A Medical Device Daily

Congressional Democrats and the White House are known to have different views on financing for the Children’s Health Insurance Program (CHIP) for the next five years, and a member of the administration suggested last week that Democrats could decide to wait out the Bush administration in hopes of getting a better deal with Bush’s successor.

The Capitol Hill periodical Congressional Quarterly reported last week that Leslie Norwalk, acting administrator at the Centers for Medicare & Medicaid Services, told a group of Citigroup (New York) investors that the CHIP reauthorization could be for as short a time as two years, given the White House threat to veto any bill that reaches for more than $6 billion a year (Medical Device Daily , Aug. 6).

According to CQ, Norwalk said that “[w]hether it’s two years or one year or five years, a lot of that will just depend on amounts. I don’t know how they’re going to get to five years.”

Norwalk was also quoted as saying that if Congress passes a bill that is “something shorter, that is less money — the president will have a harder time vetoing it.”

Norwalk also said she would not be surprised if Congress “did something less than full authorization for five years.”

While the Senate version of the CHIP bill relies entirely on tobacco taxes to come up with a budget-neutral piece of legislation, the House version would pull back on funding for Medicare Advantage (MA) plans by roughly $157 billion over a decade, said to amount to about 10% of MA funding. Norwalk said that when she addressed MA funding with Congress, “I suggested that they look at the scalpel approach relative to the axe approach.”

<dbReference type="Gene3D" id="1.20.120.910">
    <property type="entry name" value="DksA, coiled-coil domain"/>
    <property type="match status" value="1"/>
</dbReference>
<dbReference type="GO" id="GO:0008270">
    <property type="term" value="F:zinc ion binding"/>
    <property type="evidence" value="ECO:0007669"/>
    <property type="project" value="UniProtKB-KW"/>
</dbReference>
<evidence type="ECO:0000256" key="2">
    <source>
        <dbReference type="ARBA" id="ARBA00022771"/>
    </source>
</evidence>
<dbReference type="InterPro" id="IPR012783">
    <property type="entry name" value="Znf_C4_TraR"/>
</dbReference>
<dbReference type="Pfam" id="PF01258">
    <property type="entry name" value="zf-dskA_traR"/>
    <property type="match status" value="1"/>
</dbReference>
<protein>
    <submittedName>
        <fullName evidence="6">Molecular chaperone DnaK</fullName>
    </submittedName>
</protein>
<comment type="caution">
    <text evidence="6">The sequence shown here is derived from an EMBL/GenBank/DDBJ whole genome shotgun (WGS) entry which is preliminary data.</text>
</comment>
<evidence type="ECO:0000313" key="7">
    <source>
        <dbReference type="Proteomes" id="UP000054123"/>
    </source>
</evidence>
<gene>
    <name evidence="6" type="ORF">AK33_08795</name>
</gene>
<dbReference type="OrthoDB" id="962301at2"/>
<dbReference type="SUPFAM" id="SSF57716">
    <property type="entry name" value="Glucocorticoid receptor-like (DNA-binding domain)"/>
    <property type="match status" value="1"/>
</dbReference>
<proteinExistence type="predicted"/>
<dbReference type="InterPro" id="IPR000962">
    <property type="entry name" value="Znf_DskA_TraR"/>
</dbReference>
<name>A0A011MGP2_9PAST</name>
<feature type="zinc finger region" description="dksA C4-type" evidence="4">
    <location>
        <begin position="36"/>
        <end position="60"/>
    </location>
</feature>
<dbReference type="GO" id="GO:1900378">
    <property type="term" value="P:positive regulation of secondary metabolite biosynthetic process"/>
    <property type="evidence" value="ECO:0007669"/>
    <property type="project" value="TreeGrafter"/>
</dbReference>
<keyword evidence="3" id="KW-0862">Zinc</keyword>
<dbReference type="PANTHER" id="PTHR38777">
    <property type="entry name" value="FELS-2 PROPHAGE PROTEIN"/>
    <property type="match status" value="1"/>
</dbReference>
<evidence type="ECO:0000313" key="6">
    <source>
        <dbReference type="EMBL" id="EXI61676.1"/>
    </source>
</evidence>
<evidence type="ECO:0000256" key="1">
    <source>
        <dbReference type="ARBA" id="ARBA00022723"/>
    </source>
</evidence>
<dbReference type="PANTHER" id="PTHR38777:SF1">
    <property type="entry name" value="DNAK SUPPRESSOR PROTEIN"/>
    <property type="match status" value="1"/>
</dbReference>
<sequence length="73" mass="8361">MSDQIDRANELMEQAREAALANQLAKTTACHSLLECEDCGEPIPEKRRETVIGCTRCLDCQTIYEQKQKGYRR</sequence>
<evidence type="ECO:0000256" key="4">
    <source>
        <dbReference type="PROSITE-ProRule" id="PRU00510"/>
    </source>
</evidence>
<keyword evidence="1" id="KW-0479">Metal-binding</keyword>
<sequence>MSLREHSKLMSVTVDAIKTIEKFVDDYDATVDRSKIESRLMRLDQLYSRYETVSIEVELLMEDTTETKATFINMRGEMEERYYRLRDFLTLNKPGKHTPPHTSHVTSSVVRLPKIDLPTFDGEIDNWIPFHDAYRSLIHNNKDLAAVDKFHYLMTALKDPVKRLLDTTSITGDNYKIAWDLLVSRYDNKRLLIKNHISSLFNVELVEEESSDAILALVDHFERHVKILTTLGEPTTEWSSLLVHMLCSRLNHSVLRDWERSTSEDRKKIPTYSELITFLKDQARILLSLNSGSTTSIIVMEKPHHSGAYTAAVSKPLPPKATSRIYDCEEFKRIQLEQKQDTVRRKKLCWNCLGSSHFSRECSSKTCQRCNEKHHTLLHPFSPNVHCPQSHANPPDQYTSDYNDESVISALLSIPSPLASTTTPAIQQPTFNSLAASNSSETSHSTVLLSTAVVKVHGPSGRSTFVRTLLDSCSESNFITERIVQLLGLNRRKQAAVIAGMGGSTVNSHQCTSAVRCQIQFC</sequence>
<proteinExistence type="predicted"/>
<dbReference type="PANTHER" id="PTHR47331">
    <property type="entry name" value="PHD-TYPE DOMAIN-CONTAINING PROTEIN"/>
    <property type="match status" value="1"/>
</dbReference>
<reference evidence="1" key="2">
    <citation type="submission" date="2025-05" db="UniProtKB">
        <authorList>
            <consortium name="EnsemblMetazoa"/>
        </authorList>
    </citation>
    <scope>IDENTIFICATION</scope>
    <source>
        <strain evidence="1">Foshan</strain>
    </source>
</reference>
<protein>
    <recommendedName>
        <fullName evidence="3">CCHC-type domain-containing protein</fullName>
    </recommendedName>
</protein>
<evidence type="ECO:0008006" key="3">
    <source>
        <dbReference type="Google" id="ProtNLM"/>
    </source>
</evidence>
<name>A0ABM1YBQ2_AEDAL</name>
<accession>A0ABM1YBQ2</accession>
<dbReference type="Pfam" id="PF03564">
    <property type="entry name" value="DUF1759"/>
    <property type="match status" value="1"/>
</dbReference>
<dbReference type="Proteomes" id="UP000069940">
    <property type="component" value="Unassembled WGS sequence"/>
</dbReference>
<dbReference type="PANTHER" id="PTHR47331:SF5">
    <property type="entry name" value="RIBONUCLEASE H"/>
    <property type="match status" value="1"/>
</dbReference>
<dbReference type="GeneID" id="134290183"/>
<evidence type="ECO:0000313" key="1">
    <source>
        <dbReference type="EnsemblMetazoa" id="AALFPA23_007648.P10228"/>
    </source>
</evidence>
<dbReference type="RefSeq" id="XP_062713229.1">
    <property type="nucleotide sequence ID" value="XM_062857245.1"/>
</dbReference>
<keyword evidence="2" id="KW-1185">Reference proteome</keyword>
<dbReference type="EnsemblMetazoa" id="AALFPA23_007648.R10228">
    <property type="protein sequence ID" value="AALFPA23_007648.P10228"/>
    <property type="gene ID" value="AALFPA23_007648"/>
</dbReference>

The Senate bill would fund the program at a five-year total of $35 billion, whereas the House bill funds CHIP at $48 billion over five years.

Norwalk is said to have also told the Citigroup audience that the agency is not inclined to further restrict reimbursement for Epogen for dialysis patients even if the upcoming Sept. 11 FDA advisory committee meeting recommends a more restrictive label.

Referring to the 68-31 vote on the Senate CHIP bill, Finance Committee chairman Max Baucus (D-Montana) said in a prepared statement that he expects that the “broad bipartisan support for this agreement will cause the President to rethink his veto threat,” but rumblings from the GOP indicate that the Senate will sustain any veto of a CHIP bill that exceeds the Senate’s proposed funding level. At press time, Baucus’s office had not returned calls for comment.

Grassley: Beef up foreign pharma inspections

The ranking member of the Senate Finance Committee, Chuck Grassley (R-Iowa), recently wrote to FDA commissioner Andrew von Eschenbach to ask what the agency intends to do to beef up its inspections of foreign drug manufacturers.